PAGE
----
I remember what a shock it was to hear that the Sesame Street characters, Ernie and Bert, were gay. I remember thinking that the statement, whether true or not, was provocative, insurgent, and hilarious. I don’t remember the first person to say it, but I remember thinking that that person was on the cusp of something new, insidious, and transcendent. I remember thinking that this person was part of an insurgent generation that revolted against civil authority, through pop culture, in a manner that was not belligerent. I remember wanting to be at the forefront of that which didn’t just break down societal barriers, but left a wasteland in its wake. I remember being unconcerned with collateral damage. Children be damned, I thought. I wanted to be one of those that shook this whole two-liter bottle up, and I considered Ernie and Bert a good start. I remember wanting to convince the world, through repetition, that Mr. Snuffleupagus was stoned on the set of Sesame Street. I remember wanting to inform anyone that would listen that the Bradys were all stoned, gay, and involved in incest and anything else we might be able to come up with, to poke holes in the wholesomeness that led my fellow, broken home brethren to feel estranged. We were suffering on the other side of the tube, in our reality, and we found it disgusting that 60’s and 70’s TV should portray an idyllic image of a family that left the rest of feeling ostracized. I remember wanting to join these fights, until Hollywood vindicated us with a pot-smoking, lesbian enriched Brady Bunch movie that dealt with the realities we purported to be our existence.
“I’m serious. I can’t stand Big Bird. He’s an (expletive)!”
I couldn’t tell if the person saying this was being serious or not, but that’s what made this insidious provocation so delicious. If it wasn’t serious, it was funny in a serious, seditious manner. If it was serious, it was funny in an unserious manner. Whatever the case was, this artful joke teller left it as a standalone. They did not offer any of the qualifiers that most insurgents offered when they characterized a child’s beloved creature with an adult expletive, in the gestation period of this movement, to make it more acceptable. Refraining from qualifiers, signaled to the rest of us that the age of qualifiers was over, and an insurgency was under way.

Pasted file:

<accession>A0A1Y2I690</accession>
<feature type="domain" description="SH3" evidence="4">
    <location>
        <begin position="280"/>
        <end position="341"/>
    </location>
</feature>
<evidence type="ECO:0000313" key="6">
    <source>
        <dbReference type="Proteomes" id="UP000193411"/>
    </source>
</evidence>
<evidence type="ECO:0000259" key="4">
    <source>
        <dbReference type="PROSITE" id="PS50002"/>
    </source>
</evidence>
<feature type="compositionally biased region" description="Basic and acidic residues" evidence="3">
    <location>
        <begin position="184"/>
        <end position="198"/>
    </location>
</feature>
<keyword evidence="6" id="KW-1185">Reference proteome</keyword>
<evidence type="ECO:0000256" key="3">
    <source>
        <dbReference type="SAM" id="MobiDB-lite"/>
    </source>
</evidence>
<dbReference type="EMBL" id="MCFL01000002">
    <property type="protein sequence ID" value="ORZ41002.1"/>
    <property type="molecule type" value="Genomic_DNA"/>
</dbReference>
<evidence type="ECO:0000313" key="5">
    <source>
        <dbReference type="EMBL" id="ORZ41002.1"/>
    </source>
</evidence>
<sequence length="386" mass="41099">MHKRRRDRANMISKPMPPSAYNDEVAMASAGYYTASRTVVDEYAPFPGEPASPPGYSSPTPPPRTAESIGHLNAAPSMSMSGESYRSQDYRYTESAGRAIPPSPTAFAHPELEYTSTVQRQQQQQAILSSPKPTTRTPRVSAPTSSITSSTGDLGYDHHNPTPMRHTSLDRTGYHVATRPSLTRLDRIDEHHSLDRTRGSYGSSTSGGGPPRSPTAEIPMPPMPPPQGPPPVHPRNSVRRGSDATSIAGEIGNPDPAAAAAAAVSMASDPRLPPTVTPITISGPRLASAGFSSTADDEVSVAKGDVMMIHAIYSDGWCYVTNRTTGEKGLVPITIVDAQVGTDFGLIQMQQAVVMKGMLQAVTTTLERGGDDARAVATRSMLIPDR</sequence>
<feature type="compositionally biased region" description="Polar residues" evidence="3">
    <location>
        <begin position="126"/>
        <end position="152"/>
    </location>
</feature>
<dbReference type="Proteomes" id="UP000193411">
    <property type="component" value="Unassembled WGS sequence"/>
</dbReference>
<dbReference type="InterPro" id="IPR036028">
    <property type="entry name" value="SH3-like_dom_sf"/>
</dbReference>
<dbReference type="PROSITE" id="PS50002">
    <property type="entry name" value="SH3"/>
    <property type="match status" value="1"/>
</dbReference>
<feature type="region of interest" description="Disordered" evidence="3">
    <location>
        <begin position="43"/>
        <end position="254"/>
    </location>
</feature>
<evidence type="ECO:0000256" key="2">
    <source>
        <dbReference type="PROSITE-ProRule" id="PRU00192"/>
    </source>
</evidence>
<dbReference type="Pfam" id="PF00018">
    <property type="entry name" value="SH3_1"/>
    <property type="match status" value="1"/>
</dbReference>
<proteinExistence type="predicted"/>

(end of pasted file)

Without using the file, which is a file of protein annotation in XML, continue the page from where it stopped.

Charles Bukowski wasn’t the first to speak out against the authority figures of the sociopolitical world, and he will not be the last. This mindset might date back to the Greeks, the Romans, and beyond, but to my knowledge no one had ever attacked the soft underbelly of authority, through pop culture staples of children’s entertainment as successfully as Charles Bukowski had. If Bukowski didn’t start this insurgent movement against pop culture, on a nation-wide scale, he did exert tremendous influence on my insurgent brethren. We raised our fist high with a scream, when we learned that the writer had the temerity to come out against the cultural icon that many believed to be the standard-bearer of cutesy America: Mickey Mouse.
“Mickey Mouse is a three-fingered son of a bitch with no soul.”
“For us to get back to real America,” a friend of mine said, paraphrasing Bukowski. “We have to destroy Mickey Mouse. Mickey Mouse destroyed the soul of America.” This statement was so provocative. It was a plane of thought crashing into what I considered the foundation of America. By saying what he said, those that I socialized with said that friend gained panache, and chicks dug panache. Someone else said that he was an angry young man, and chicks dug angry. We dug angry. His provocative statement was so Rage Against the Machine. Knowing nothing of Bukowski or any other insurgent thoughts, at the time, we thought this guy had anger without causation, and we thought that was the essence of cool.
“What are you rebelling against?” a female actor asked Marlon Brando in the movie The Wild Ones.
“Whaddya got?” Brando replied.